However, with Android being Android, you will not get a consistent user experience across different TV manufacturers. They all feel the need to put their own “twist” on it, usually for the worse. Error messages saying that a part of the OS system has stopped working are not uncommon on non-stock implementations.
On a more positive note, any television running Android TV will also have Chromecast built in. It makes streaming or casting content from your Android phone or tablet a breeze.
You can also cast directly to your TV from your computer as long as you have Chrome installed. Just go to Menu > Cast to begin.
You also be able to use Google Assistant. That means you can use your voice—via your TV—to control all your smart home devices such as lights, speakers, thermostats, electrical sockets, and more.
4. Tizen OS
TizenOS is a Linux-based operating system that has been developed by The Linux Foundation.
You will only find TizenOS on Samsung devices. It’s in all of the company’s products, including TVs, cameras, ovens, and air conditioning units.
Of course, TizenOS has a bad reputation following the Samsung TV “spy-gate” in 2015. To be fair, those issues are long in the past. Samsung TVs don’t spy on your any more (at least to our knowledge). However, Tizen still leaves a lot to be desired as a smart TV OS.
Visually, the operating system is fine. It’s clearly taken a lot of design cues from WebOS; there’s a horizontal bar at the bottom of the screen with all your apps and content.
Criticism comes in two forms. Firstly, it’s not as intelligent as some of the other operating systems on this list. For example, while Roku learns what you like and suggests new content from all the apps you have installed on the OS, TizenOS merely suggests apps that you haven’t opened for a while. It’s not inspiring.
Secondly, it faces accusations of being too simplified. Whereas WebOS strikes a perfect balance, tech-savvy users will find the fun settings hidden being endless buttons and submenus.
U.K. users will also bemoan the lack of Freeview Play. It’s a repo of programs from all of Britain’s major OTA TV networks and is available on most of Samsung’s competitors’ TV sets.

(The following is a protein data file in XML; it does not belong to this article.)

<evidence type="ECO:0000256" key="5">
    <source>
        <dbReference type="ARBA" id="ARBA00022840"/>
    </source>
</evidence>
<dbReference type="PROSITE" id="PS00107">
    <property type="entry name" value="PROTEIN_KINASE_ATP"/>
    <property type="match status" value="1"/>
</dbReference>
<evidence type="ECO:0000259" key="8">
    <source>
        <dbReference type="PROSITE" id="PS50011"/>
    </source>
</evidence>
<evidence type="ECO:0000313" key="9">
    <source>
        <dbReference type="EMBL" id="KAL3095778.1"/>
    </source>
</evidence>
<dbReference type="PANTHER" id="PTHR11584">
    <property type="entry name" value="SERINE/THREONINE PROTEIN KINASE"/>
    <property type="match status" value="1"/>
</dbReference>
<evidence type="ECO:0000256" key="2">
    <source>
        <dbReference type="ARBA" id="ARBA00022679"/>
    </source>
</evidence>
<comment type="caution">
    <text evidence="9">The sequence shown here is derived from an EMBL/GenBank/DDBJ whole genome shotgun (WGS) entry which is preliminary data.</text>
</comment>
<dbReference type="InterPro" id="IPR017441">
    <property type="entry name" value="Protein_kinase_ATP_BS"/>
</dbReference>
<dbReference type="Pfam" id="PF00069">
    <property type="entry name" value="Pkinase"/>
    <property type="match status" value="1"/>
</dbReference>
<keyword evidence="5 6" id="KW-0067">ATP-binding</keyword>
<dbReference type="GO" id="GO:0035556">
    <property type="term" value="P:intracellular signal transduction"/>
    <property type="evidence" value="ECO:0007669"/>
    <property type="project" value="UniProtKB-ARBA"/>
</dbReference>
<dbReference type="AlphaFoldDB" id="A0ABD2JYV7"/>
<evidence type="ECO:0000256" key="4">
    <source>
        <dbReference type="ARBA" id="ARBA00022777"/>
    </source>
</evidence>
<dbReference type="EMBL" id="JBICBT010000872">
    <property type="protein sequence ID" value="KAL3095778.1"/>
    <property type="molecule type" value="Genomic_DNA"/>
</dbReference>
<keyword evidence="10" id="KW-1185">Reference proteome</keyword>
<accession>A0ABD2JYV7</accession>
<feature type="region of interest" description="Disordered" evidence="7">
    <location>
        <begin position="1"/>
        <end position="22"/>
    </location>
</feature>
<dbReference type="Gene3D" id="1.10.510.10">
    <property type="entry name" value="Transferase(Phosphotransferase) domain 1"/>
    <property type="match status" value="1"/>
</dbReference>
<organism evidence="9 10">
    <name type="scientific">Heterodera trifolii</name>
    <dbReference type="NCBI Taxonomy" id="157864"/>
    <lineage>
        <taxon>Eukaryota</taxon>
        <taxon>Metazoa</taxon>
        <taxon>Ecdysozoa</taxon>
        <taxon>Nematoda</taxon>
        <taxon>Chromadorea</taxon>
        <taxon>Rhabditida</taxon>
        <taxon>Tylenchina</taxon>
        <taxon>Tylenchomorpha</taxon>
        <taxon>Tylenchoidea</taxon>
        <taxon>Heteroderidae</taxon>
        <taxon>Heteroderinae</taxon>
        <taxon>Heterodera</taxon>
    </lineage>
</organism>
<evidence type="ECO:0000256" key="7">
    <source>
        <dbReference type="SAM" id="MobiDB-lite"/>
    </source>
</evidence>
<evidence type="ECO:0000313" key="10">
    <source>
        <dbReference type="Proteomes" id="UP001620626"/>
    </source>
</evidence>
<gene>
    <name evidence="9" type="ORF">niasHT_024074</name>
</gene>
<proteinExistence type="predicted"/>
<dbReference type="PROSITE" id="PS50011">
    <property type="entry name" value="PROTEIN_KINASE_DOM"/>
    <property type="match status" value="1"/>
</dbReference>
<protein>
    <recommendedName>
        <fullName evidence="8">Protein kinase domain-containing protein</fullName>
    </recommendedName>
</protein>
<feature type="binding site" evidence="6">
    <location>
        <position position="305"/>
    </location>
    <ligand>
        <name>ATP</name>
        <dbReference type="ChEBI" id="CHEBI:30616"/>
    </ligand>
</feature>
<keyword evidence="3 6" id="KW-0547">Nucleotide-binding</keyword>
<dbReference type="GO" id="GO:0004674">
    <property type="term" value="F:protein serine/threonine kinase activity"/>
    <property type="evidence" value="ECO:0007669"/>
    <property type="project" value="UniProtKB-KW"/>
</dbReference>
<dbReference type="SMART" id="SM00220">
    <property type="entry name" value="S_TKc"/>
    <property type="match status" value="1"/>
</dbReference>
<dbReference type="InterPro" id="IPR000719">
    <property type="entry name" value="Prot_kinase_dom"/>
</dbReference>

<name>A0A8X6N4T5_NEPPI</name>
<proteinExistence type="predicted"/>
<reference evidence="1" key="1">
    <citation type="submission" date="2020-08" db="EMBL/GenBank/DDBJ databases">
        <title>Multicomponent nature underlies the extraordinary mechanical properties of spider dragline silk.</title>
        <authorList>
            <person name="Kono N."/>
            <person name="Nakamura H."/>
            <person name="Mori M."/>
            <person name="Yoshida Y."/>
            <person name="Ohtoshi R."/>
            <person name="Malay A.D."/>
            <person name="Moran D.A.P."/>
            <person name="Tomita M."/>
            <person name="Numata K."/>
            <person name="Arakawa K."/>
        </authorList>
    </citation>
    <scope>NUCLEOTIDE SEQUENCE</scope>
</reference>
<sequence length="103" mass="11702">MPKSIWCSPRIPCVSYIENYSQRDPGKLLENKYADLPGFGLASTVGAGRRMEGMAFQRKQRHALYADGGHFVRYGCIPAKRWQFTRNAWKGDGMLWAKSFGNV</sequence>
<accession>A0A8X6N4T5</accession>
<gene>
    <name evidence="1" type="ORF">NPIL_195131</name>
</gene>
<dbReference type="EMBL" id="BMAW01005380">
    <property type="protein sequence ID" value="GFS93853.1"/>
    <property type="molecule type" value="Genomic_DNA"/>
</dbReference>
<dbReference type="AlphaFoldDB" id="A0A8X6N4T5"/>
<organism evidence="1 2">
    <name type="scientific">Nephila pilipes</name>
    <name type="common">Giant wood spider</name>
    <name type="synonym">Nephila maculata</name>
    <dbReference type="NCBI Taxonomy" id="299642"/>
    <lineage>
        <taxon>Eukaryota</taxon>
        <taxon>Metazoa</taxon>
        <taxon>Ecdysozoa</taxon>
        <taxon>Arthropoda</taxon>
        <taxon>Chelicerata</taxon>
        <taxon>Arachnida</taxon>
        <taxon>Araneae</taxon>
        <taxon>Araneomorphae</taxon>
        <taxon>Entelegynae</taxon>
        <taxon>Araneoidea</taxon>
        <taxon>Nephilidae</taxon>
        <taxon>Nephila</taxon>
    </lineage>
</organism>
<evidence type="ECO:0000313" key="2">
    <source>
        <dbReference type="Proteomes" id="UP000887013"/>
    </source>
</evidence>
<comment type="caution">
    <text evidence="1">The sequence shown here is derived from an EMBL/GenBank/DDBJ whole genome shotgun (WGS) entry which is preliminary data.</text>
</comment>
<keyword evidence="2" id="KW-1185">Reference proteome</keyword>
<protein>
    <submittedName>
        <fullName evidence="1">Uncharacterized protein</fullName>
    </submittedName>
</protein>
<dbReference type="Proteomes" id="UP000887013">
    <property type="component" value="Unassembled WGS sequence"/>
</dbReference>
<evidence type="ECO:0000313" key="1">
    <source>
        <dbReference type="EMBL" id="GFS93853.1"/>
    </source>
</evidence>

5. Fire TV Edition
Fire TV Edition is the new kid on the block. As the name suggests, it’s the smart TV operating system version of the popular Amazon Fire TV devices. At the time of writing, you will only find Fire TV Edition on Toshiba and Element televisions.
Fire TV Edition also gives you access to Amazon Alexa. Like Google Assistant, it can control your smart home, update you on the news and weather, and engage with other apps that form part of your daily workflow.
Content-wise, you’re limited to apps that are available in the Amazon Appstore. Even though Fire TV is based on Android, you cannot access the Google Play Store. Nonetheless, most mainstream apps are available, with the notable exception of YouTube.
However, you can sideload apps onto Fire TV devices, and Fire TV Edition is no different. You just need to get your hands on the APK file for the app you want.
Check out our article looking at the different versions of Fire TV if you’re not sure whether Fire TV Edition is right for you. And if you’ve already bought a new Fire TV Edition, make sure you check out our list of essential Fire TV apps.
And the Winner Is…
We’re going to call it a three-way tie between Android TV, WebOS, and Roku. In truth, each of the smart TV operating systems excels in a different area, but Amazon Fire falls flat due to the lack of YouTube and the Google Play Store, while TizenOS is by far the weakest of the bunch.
If you want slick and minimal, go for WebOS. If you want the largest selection of apps, choose Roku. And if you want smart assistant capabilities, pick Android TV.
If you’d like to learn more about smart televisions, check out our list of smart TV lies you have probably fallen for.